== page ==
The fashion industry has long occupied an odd place when it comes to feminism, offering women a form of liberation through self-expression while simultaneously setting seemingly impossible, often damaging aesthetic standards. In recent years, with conversations around sexism at the forefront of popular discourse, the industry has become more self-reflective. While initiatives to diversify runways and make changes within the often exploitative world of modeling are valuable, many of fashion’s gestures toward feminist concerns, such as a “feminist protest”-themed 2014 Chanel show or fashion publications changing from a focus on dieting to “wellness,” seem well-intentioned on the surface but ultimately hollow. Fashion is a business, after all.
The latest feminist fashion experiment comes courtesy of Christian Dior and artist Judy Chicago. Dior’s creative director, Maria Grazia Chiuri, commissioned Chicago to create a set-cum-art installation for the iconic couture house’s spring 2020 runway show at the Musée Rodin in Paris. The installation, titled The Female Divine, features a huge inflatable sculpture inspired by a goddess figure, a woven catwalk carpet, and 21 banners embroidered in English and French with questions including “What if Women Ruled the World?” It all makes for an immersive, aesthetically pleasing experience. The political element, however, feels facile.
Chicago has a certified place in feminist history — her ’70s installation The Dinner Party made waves for its subversive use of vaginal imagery and its large-scale focus on female achievements, and is on permanent exhibition at the Brooklyn Museum. The question of whether her involvement with Dior automatically confers some feminist authority upon the 73-year-old fashion house is a thorny one. Chicago’s banners, woven by female students at a nonprofit craft school in India, ask, while positing a world ruled by women, “Would Buildings Resemble Wombs?”; “Would God Be Female?”; “Would There Be Violence?”; and so on. While these hypotheticals may be worth considering, a couture show doesn’t seem quite the right place to do it. The models on the runway all fit the fashion industry’s long-held standards of youthfulness and slenderness, and Dior’s couture creations are all firmly in the “price available upon request” category.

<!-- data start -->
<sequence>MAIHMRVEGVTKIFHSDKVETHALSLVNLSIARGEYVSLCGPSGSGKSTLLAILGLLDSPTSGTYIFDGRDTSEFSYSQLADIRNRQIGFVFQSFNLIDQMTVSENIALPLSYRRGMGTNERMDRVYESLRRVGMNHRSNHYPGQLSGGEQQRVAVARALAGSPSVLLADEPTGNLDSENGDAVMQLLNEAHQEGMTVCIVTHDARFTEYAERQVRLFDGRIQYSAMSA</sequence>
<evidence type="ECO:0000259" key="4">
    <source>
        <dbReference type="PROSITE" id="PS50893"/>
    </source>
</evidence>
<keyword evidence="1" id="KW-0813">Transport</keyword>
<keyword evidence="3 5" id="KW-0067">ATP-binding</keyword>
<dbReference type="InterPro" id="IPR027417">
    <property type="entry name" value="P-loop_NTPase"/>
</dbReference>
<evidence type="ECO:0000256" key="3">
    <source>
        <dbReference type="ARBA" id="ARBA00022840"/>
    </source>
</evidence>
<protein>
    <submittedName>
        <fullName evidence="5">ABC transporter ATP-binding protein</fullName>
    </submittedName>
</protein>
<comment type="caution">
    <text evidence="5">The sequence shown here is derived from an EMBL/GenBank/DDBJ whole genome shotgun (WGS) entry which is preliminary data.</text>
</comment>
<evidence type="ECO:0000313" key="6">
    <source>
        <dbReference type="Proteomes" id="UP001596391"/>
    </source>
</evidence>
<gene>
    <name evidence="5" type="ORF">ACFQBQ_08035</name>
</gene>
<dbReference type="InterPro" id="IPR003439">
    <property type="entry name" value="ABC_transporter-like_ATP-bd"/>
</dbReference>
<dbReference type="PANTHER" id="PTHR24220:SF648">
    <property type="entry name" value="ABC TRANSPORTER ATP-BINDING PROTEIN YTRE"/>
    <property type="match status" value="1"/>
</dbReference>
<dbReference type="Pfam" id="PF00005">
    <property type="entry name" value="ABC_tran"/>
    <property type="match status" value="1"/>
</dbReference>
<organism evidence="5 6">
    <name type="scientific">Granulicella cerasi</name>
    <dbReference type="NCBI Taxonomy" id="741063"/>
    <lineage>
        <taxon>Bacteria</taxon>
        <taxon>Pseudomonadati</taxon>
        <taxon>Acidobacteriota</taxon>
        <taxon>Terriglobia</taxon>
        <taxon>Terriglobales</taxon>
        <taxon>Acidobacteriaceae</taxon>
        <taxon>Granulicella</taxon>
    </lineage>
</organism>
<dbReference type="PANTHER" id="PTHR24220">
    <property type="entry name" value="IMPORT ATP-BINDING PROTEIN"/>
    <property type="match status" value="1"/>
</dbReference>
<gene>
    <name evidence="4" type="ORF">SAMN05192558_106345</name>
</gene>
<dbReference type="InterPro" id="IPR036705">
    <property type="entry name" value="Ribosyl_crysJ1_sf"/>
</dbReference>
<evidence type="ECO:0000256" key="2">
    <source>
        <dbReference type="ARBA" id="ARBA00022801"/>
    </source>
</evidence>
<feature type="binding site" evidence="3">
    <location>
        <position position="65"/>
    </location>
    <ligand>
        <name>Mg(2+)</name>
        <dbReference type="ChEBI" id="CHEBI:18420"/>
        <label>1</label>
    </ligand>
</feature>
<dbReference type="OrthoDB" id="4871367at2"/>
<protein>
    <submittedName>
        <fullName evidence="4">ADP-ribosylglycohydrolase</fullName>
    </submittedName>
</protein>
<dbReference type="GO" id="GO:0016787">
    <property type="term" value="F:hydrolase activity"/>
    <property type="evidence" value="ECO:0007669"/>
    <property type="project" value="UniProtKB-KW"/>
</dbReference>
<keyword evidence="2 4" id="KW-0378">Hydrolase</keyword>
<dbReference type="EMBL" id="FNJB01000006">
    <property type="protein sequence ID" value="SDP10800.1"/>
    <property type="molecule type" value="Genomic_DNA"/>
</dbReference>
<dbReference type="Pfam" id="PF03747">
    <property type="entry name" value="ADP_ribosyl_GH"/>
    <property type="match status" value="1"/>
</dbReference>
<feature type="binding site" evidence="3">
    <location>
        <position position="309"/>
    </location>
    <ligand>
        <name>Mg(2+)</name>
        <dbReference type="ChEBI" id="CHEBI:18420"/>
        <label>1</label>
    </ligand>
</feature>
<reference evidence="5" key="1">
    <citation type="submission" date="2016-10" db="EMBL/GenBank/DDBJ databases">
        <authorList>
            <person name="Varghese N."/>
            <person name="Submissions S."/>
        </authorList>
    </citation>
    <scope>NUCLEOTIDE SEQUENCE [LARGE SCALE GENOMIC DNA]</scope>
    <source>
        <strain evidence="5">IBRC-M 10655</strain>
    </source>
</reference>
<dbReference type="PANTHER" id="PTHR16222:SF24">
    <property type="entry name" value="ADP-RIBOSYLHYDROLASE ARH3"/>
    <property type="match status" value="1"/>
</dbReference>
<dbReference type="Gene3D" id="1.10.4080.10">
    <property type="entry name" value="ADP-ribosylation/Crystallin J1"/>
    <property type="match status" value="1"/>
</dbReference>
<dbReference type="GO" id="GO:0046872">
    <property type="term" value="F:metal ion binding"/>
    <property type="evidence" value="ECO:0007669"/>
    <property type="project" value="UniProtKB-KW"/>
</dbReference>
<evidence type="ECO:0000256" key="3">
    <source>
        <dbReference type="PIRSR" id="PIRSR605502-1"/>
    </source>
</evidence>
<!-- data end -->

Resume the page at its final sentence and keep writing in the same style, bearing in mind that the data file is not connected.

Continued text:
Chicago’s installation is briefly open to the public through January 26, but it’s undeniable that the world of a Dior couture show remains a privileged one. The questions on Chicago’s embroideries posit a feminine utopia — a lovely thought, but one that feels a bit too pat given how many women vote against their own interests and how women’s rights stand in immediate danger with a Republican majority. As is unfortunately so often the case with politically-minded art, the people who most need to consider the implications of Chicago’s questions are the least likely to seek them out. The clothes on the runway, featuring glamorous yet subtle metallic tones and precisely tailored, goddess-like draping, are undeniably beautiful, and it’s certain that the combination of these designs with Chicago’s work makes for a striking tableau. Whether the questions within it will make any difference outside of potentially stirring up conversation in the rarefied fashion world remains to be seen.